If you needed another reminder of the dangers of exposing oneself on social media, you should probably take a look at the curious case of the disappearance (and re-appearance) of Reza Zarrab, the US government's star witness in a case alleging that he helped Turkish and Iranian traders abuse the financial system.
In late August, a photo appeared in PS Dressage magazine as part of an article about Sonata MF, a horse who had just become a national champion in the equestrian sport.
The since-removed picture showed “Aaron Goldsmith,” the smiling owner of the facility near Palm Beach, FL., where the horse trained.
However, it didn't take long for Turkish journalists to identify Goldsmith as Reza Zarrab.
While long forgotten for some, in the summer of 2014, we reported in detail on what appeared to be the biggest, most bizarre money-laundering scheme ever, involving Turkey trading "200 tons of secret gold" with Iran...
The topic of Turkey's Oil-for-Gold 'deals' has not been far from our thoughts over the last few years (here, here, and here) but as Bloomberg reports, after accessing a report leaked on March 14 of a network that spanned Turkey, China, Dubai and Iran, the plot reveals "one of the most complex illicit finance schemes [prosecutors] have seen."
It included the classic money-laundering techniques of over-invoicing and false invoicing (exactly as in the case of the Chinese commodity financing scandal underway) but the secret government plan to juice Turkey's exports goes much deeper; and if you think that the exposure of this scheme is slowing Turkey's manipulation, think again. Turkey’s trade balance continues to fluctuate unpredictably as gold stocks flow out of the country in bursts.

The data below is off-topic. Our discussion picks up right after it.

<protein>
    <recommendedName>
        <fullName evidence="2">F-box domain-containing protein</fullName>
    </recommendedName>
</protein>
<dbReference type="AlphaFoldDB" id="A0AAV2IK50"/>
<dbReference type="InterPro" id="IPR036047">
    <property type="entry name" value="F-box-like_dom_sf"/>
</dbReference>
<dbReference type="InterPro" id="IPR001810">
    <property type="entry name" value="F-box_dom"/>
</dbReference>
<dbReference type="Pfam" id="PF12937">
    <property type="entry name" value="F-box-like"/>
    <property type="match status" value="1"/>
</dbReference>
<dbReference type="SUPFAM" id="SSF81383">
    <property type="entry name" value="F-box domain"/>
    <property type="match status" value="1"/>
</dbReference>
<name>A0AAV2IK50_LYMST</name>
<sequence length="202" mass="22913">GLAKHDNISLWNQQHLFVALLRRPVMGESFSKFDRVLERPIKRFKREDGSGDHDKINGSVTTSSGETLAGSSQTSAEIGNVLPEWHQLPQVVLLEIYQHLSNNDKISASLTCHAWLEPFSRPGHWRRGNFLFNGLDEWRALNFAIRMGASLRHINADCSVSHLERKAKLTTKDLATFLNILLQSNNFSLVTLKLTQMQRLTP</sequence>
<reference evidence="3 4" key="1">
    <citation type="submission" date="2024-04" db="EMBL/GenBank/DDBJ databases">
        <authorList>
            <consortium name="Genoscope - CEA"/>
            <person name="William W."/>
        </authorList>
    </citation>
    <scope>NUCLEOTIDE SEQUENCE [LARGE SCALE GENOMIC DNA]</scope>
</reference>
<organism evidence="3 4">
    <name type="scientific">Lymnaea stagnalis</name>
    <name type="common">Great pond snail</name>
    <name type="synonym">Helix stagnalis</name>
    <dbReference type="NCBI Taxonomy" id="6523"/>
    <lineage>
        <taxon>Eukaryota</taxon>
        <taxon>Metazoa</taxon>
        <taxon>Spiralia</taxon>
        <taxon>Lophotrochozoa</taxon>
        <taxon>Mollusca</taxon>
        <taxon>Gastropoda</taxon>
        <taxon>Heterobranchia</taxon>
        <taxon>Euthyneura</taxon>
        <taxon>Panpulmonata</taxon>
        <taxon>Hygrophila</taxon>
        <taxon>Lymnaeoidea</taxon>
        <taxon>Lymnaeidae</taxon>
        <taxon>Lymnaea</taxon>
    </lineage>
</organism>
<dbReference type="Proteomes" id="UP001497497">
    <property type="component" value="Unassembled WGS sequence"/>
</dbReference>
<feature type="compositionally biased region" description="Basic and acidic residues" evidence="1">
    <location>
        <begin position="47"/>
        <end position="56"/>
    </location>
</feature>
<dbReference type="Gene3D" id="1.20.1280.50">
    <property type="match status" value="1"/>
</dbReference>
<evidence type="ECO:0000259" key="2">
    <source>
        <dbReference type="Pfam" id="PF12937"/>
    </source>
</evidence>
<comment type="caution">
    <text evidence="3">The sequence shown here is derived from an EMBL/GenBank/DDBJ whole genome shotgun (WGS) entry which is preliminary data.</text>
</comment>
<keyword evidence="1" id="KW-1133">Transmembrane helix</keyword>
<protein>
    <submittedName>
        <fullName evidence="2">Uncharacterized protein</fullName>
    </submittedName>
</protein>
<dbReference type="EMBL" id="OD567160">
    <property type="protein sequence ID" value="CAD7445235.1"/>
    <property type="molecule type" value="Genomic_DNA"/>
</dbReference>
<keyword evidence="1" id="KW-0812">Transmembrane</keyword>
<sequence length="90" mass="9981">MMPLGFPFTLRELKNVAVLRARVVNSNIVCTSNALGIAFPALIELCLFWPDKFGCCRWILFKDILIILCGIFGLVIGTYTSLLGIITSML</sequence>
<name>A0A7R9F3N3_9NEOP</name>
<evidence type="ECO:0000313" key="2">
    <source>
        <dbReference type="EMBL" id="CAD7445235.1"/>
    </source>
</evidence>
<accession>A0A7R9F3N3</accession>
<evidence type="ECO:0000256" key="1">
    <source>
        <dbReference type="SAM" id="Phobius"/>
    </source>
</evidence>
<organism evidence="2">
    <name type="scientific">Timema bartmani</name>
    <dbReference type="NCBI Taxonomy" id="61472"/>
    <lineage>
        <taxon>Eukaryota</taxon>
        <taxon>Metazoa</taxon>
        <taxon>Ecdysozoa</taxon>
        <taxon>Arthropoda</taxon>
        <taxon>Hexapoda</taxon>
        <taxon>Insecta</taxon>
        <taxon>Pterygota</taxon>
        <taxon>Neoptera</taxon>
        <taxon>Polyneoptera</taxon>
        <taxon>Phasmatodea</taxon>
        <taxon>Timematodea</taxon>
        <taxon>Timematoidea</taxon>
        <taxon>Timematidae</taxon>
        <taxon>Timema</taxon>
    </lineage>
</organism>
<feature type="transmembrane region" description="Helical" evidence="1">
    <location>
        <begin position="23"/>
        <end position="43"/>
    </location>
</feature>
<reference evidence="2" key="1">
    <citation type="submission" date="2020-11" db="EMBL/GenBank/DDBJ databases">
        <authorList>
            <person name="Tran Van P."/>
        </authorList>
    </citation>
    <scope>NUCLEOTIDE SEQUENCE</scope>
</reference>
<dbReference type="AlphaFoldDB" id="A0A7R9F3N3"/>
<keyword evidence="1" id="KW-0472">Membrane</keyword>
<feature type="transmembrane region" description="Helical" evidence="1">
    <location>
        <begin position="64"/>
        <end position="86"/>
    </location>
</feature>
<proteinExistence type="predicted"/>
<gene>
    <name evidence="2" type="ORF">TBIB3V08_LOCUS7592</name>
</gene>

“Turkey’s going to continue it,” the Turkish economy minister said. “If those casting aspersions on the gold trade are searching for immorality, they should take a look in the mirror.”
We first started noticing major 'odd' exports of gold from Turkey to Iran in May 2012. But in 2013, with a plunging currency, surging inflation, slowing growth, and specter of rapid QE-driven hot money outflows leaving his nation desperate; Zafer Caglayan, the minister in charge of Turkey's $800 billion economy decided that the only way to ensure success in the looming election... was to cheat...
It highlighted a network including Turkey, China, Dubai, and Iran which dedicated itself to evading US sanctions. One observer called it, “one of the most complex illicit finance schemes [prosecutors] have seen.”
At the time, Zarrab pleaded guilty and cooperated against his Iranian co-defendant, who was eventually convicted.
Specifically, Zarrab testified in December 2017 that he had bribed Turkey’s former economy minister, Mehmet Zafer Çağlayan, in a scheme to smuggle gold for oil in violation of US sanctions on Iran and that then-Prime Minister and current President Erdoğan personally authorized the involvement of Turkish banks in the scheme although he was not charged in the case.
Zarrab's apparent reappearance has caused a media sensation in Turkey, with some outlets including including TR724 and TurkishMinute publishing the identifying details about his new life and his "current circumstances,"
A federal judge in New York on Monday unsealed previously-secret conditions of Zarrab’s release that showed that he was permitted to live in Florida under his newfound opulence.
As Bloomberg reports, Robert Anello, Zarrab’s lawyer, responding to questions about whether his client was violating terms of his bail, said: “Mr. Zarrab has abided by the court’s requirements and the terms of his release.” Anello said he would not confirm any details of his client’s current life and said “any attempt by media to disclose his whereabouts would be irresponsible.”